With fuel prices rising and rising, refilling the car is becoming a big part of our weekly budgets. But there are ways to maximise economy. Here are the top 10 ways to save money on fuel.
1. Buy at dawn or dusk
Believe it or not, fuel expands and contracts in hot and cold conditions. During a frosty morning fuel is in its densest form which means you actually get slightly more combustible matter with every litre. Buying fuel first thing in the morning or very late in afternoon or at night will save you money and increase your driving range.
2. Discount vouchers
If you do your weekly shopping at one of the bigger shopping outlets such as Coles or Woolworths, you'll be able to use your shopping docket to save anywhere from four to eight cents per litre when you fill up at the corresponding petrol station. Coles is usually Shell and Woolworths is usually your local Caltex. You can also become a member of Costco, which is a large bulk-buying shopping outlet that also has fuel stations. Members are offered special benefits and cheaper prices.
3. Check prices - online, radio
Prices per litre can differ quite drastically from fuel station to station. Even stations across the road can have pretty big price differences. The best way to keep on top of them all is to use the internet. There are many websites that allow you to search for the cheapest going fuel price in your area. It's a great way to know you're getting the best going rate of the day, so long as you don't have to venture too far out of your way to get to the station. Some of the bigger radio programs in the morning usually talk about the cheapest prices during traffic reports as well.
4. Drive efficiently
You can save lots of money on fuel simply by improving your driving. Limit taking off quickly in your car. The engine requires much less fuel when you drive gently. Rolling down hills and using the gears also helps. If you select a low gear when rolling down hills the engine actually uses zero petrol, as opposed to leaving it in neutral or letting the auto sit in a higher gear. Lastly, plan your day and minimise trips. If you can compile all of your errands into one journey you will conserve fuel and save money.
5. Fill up on Tuesday or Wednesday
The days sometimes vary but usually Tuesday and Wednesday are the best days to buy fuel as the prices are often the cheapest. This is especially important if you fill up in one go. If you end up buying fuel on a Friday afternoon, for example, and you fill the tank from near empty you could end up spending a lot more than on a Tuesday or Wednesday. Prices can vary as much as 10c/litre. If you fill up 50 litres, you could save $5 every week. That's $260 per year, at minimum.
6. Keep your car maintained
Sticking to a regular service schedule not only minimises the chances of mechanical breakdowns, your car also runs a lot smoother and more efficiently when it's running on clean and correct oil. The injectors that spray fuel into the combustion chamber also become dirty and don't spray correctly after time, causing the engine's computer to over-compensate and spray in more than what is needed. It's a good idea to run a premium grade of petrol or diesel through your engine for one tank every month or so to ensure the injectors are kept clean.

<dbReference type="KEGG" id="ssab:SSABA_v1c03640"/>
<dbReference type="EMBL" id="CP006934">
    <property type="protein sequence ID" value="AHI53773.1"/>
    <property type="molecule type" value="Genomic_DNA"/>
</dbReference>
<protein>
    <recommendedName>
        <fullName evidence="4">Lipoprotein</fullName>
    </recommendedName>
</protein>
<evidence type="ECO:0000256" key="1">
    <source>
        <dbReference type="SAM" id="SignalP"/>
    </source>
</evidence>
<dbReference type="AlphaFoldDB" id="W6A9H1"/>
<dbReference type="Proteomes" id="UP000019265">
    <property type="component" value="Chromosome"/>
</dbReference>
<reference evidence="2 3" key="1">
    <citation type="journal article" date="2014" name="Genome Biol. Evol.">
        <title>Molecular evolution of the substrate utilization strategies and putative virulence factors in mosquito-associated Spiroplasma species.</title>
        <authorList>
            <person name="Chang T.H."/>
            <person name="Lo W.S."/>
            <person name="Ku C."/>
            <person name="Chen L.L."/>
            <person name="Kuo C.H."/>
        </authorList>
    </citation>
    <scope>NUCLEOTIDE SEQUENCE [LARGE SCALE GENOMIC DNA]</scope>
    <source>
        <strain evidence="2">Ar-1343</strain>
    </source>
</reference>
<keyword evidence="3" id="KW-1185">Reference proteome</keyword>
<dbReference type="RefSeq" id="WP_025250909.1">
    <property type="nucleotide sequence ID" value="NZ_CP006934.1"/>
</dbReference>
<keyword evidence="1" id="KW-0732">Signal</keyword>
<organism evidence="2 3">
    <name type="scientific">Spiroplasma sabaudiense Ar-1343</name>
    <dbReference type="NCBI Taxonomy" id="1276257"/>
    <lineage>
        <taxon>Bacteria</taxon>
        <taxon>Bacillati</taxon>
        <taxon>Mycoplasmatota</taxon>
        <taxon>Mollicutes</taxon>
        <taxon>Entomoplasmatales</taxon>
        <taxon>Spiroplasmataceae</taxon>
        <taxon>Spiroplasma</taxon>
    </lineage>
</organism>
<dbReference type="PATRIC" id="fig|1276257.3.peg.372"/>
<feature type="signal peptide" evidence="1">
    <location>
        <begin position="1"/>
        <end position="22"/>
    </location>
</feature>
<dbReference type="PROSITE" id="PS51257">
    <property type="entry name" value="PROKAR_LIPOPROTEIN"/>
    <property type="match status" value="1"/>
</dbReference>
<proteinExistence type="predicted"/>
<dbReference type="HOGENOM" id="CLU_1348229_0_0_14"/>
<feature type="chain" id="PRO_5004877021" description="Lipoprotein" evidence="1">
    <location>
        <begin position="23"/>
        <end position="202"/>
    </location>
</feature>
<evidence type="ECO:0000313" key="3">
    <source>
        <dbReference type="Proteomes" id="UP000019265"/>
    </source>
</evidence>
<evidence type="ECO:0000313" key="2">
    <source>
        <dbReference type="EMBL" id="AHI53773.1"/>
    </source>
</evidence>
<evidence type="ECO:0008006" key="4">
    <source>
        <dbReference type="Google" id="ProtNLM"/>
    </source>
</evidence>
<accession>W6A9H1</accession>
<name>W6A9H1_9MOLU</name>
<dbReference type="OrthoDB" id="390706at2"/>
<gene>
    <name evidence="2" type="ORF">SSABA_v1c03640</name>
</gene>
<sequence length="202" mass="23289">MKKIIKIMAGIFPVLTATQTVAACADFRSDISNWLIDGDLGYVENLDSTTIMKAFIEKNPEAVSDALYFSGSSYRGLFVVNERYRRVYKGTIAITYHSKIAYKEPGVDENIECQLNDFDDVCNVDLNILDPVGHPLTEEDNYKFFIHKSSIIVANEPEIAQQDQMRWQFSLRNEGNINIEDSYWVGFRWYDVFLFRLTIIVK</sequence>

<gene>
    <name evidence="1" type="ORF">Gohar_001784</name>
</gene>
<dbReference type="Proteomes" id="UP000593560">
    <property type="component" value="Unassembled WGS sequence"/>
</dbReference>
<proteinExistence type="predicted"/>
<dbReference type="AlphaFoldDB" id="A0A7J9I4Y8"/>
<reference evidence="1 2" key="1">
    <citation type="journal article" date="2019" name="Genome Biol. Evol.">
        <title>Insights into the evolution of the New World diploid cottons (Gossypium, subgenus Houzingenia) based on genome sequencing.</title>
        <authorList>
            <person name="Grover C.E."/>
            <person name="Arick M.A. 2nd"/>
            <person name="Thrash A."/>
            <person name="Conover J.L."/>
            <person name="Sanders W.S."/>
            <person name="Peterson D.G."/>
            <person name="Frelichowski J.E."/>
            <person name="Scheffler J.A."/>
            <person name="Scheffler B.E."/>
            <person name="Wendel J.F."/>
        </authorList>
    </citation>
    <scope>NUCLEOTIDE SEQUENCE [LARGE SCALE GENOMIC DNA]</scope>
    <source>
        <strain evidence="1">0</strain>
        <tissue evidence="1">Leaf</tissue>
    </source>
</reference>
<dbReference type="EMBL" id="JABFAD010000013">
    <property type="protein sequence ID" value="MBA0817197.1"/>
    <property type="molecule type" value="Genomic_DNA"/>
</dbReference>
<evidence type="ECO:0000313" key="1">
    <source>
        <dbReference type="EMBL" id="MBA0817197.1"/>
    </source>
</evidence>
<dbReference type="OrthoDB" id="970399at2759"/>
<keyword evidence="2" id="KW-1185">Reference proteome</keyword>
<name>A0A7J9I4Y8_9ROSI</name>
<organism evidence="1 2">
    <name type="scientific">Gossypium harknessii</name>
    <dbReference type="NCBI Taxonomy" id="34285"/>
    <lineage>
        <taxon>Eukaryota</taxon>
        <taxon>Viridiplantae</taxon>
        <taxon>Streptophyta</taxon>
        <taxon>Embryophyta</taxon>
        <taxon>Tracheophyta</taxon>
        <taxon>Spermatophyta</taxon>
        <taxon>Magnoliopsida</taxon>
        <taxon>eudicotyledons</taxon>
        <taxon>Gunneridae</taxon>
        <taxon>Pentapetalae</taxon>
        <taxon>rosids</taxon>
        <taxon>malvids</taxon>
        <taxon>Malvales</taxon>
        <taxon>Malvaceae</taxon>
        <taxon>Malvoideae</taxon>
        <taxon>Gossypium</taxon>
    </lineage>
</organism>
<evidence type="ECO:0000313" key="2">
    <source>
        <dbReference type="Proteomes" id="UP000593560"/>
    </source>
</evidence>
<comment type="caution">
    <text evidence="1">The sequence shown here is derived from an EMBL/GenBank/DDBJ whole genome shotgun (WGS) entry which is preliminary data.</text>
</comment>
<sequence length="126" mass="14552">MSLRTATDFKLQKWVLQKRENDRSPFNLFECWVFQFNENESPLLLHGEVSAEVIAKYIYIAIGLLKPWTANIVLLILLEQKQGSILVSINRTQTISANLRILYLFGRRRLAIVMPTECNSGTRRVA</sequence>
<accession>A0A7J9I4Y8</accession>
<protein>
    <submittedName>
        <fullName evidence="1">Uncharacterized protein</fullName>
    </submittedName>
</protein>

The tyres are the only thing between your car and the road. Different tyres and different pressures can have a profound effect on rolling efficiency. Make sure your tyres are in good condition and are set at the certified pressure. If this means learning how to check and fill tyres, do it. It's simple. Tyre pressures should normally be set to 32 to 34 psi, but always check the certified rating which is usually stamped on the inside of the driver's door. If your tyres are a little flat, it means your engine has to work harder to push your car along. You could pump the tyres up to 38psi or more but the ride becomes uncomfortable. Thousands if not millions of dollars were spent engineering your car to get it right, so it's best to stick with the settings that they tried and tested. It's best to check pressures soon after leaving your house or work too, as tyres eventually warm up after a decent drive and the pressure naturally increases due to the expanding air inside. If you check them straight after a long drive the pressure will be around 5psi higher, or more.
8. Empty your car of burdens
Do you really need to lug around all of the contents in your boot or on the back seat? Remove anything that is not needed. Heavy items weigh your car down. Imagine walking around with a heavy backpack every day. Your engine has to work harder to carry things too. Even small items can add up if you have a lot of things. You will save money if you keep your car as empty as it can be.
9. Car pool
If your daily commute goes anywhere near a work colleague's or colleagues' house, car pooling is a great way to save money. It can be especially economical if you're travelling a decent distance between suburbs to the city, for example, and there are two or three of you that all live in near areas. Alternating from week to week means you might only use your car once every third week.
10. Buy an economical vehicle
It might seem like a costly idea to start with, but after time, owning a nice new efficient vehicle can save you in the long run. Modern vehicles are getting more and more efficient. Manufacturers have to meet tightening emission and consumption laws, which means they have no choice but to hone engineering and come up with innovative technologies to reduce fuel consumption on their vehicles. Running around in an old car can seem like a cool idea, but for daily commuting old cars chew through more fuel compared with modern ones. If you keep a new car maintained and follow all of the steps above you could literally save thousands of dollars in fuel costs per year.